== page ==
Plenty of options exist when it comes to retirement savings. There are the 401(k) employer-sponsored plans. There are also simplified employee pensions (SEPs) and solo 401(k)s for the self-employed. Also in this group are individual retirement accounts for, well, individuals. Then there are tax-sheltered annuities, better-known as 403(b) retirement plans.
One question we regularly field at Realized is what accounts can be rolled over into other accounts. Specifically, whether a tax-sheltered annuity can be rolled over into an IRA.
The answer to this question is yes -- but only kind of. The tax-sheltered annuity is, first and foremost, an employer-directed retirement account. As such, it carries specific rules when it comes to rollovers and withdrawals.
Defining the tax-sheltered annuity
At one time, the 403(b) was an actual annuity. These days, it is an IRS-approved retirement plan and employee benefit offered by public schools and universities, religious organizations, non-profit agencies, and some charities. The 403(b) is similar to the 401(k), in that employees defer a portion of their pre-tax salaries into this particular investment, as a tax-deferral strategy.
If you are an employee working for an organization offering a 403(b), you could, in theory, roll those funds into an IRA. But unless you leave your job, or are older than 59 ½ years, such an action would trigger a large withdrawal penalty. Under these circumstances, taking funds from an employer-sponsored, tax-sheltered annuity and putting them into an IRA is considered a withdrawal. As such, you could lose a great deal of money moving those funds from one tax shelter to another.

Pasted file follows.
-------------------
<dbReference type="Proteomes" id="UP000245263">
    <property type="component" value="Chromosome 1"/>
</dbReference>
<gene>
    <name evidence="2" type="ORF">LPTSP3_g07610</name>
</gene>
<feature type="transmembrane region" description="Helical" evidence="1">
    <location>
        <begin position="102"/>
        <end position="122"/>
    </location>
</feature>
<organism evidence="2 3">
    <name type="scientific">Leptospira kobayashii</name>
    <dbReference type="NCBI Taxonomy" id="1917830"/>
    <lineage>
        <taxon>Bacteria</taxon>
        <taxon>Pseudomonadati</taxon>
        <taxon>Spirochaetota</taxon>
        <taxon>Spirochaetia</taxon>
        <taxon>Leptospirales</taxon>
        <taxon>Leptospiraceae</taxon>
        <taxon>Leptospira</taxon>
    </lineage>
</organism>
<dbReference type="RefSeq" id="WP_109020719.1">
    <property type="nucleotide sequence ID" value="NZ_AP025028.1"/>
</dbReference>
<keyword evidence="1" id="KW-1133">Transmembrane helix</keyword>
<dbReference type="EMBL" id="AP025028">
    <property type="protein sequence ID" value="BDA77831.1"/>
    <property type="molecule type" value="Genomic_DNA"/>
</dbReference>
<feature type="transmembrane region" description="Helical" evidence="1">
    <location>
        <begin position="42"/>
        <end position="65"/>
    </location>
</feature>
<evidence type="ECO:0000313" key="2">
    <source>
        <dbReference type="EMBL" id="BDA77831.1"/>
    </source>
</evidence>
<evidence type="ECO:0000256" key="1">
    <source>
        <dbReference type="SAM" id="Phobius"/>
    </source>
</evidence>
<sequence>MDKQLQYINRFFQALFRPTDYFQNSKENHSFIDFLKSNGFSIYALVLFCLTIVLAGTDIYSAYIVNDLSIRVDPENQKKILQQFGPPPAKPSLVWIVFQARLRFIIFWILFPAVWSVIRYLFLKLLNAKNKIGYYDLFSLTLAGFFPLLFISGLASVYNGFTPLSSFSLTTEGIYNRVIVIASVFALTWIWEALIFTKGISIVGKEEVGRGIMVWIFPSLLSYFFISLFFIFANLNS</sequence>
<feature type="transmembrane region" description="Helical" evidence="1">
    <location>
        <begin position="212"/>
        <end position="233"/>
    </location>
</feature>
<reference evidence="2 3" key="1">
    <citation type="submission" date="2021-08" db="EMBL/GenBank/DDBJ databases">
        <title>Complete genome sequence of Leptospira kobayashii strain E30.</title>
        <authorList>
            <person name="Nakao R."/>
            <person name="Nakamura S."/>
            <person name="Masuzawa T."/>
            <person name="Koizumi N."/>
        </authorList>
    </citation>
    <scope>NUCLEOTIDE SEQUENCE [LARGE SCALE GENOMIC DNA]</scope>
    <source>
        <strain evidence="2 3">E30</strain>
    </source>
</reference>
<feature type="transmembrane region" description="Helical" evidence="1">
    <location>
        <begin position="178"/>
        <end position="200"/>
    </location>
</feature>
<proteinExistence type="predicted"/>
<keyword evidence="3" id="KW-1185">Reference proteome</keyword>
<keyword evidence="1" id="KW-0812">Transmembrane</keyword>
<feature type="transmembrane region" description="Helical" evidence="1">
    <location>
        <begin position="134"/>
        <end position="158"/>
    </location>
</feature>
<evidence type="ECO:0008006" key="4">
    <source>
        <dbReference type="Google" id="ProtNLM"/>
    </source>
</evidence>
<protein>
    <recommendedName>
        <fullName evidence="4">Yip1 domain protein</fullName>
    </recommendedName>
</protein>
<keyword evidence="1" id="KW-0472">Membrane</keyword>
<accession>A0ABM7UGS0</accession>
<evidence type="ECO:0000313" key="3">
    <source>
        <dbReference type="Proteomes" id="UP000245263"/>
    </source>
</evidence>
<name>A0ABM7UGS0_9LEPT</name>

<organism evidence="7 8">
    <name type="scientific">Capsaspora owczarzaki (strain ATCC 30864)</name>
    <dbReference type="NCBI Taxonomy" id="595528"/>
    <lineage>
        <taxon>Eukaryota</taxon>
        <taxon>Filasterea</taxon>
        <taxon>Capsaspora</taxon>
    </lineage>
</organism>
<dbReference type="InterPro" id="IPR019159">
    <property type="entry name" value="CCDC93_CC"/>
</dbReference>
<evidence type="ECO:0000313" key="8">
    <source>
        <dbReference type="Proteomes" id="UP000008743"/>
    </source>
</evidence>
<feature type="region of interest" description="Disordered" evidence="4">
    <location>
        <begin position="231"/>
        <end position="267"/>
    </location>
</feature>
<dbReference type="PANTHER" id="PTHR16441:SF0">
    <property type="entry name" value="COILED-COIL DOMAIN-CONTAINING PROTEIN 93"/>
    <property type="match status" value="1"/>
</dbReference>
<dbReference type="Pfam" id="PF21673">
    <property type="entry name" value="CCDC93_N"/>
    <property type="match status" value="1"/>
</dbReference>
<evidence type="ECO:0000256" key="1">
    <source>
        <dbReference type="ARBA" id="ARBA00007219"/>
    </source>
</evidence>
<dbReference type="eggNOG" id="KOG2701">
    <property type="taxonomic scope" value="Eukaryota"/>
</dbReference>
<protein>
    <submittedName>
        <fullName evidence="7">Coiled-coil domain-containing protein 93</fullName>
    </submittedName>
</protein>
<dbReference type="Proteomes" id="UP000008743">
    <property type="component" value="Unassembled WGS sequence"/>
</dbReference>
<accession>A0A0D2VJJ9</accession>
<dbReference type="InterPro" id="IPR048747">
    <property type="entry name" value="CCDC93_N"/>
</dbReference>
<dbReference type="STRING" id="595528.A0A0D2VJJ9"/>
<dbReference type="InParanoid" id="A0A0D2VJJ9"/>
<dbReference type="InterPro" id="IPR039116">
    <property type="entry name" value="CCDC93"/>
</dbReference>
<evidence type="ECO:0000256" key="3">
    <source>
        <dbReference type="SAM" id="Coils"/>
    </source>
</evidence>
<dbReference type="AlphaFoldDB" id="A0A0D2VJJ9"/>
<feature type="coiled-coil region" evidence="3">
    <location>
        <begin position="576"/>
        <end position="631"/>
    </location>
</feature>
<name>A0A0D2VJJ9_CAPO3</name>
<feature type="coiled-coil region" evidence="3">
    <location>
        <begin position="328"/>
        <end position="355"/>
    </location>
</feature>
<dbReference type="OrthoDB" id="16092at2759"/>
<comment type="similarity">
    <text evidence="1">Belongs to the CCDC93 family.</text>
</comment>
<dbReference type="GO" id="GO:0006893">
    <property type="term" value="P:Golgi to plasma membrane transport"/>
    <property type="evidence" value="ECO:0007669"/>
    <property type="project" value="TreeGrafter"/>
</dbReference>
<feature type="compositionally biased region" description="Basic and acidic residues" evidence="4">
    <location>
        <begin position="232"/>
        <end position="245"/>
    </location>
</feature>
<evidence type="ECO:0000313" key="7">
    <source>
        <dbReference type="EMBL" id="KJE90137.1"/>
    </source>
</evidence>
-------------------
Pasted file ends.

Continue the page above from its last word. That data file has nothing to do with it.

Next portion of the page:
But, should I?
The above brings up another question. If you leave your job or hit that age of 59 ½, is it a good idea to roll the 403(b) into an IRA? The answer here is: It depends.
Certainly, an IRA can offer a greater array of investment options than an employer-sponsored 403(b) plan. The 403(b) is known as a tax-sheltered annuity, partly because it might offer only annuities. Though low risk, annuities have the reputation of lower returns, with certain tax disadvantages. Additionally, rolling over the 403(b) into an IRA can provide you more direct, hands-on management of your funds, something that could be lacking with many employer-sponsored accounts.
Answering the above question should also take into consideration your employment status and age. Namely, if you’re leaving your job or are old enough to withdraw without penalties, a tax annuity-IRA rollover might make more sense.
To summarize, the “should I?” question should focus on whether you are pursuing a potential higher rate of return, and whether you want to take responsibility for hands-on management of the account.
When it comes to most investments, especially retirement investments, no one is holding your funds hostage. You could take money out of a 403(b) account and funnel it into an IRA anytime you want.
Doing so, however, could exact a heavy price in the form of early withdrawal penalties. As such, when deciding to roll over your tax-sheltered annuity into an IRA account, you should take into account whether the target investment might be a better fit with your investment goals than your current venture. Figuring this out should include a careful look into your investment goals, along with an in-depth talk with your tax professional or financial advisor.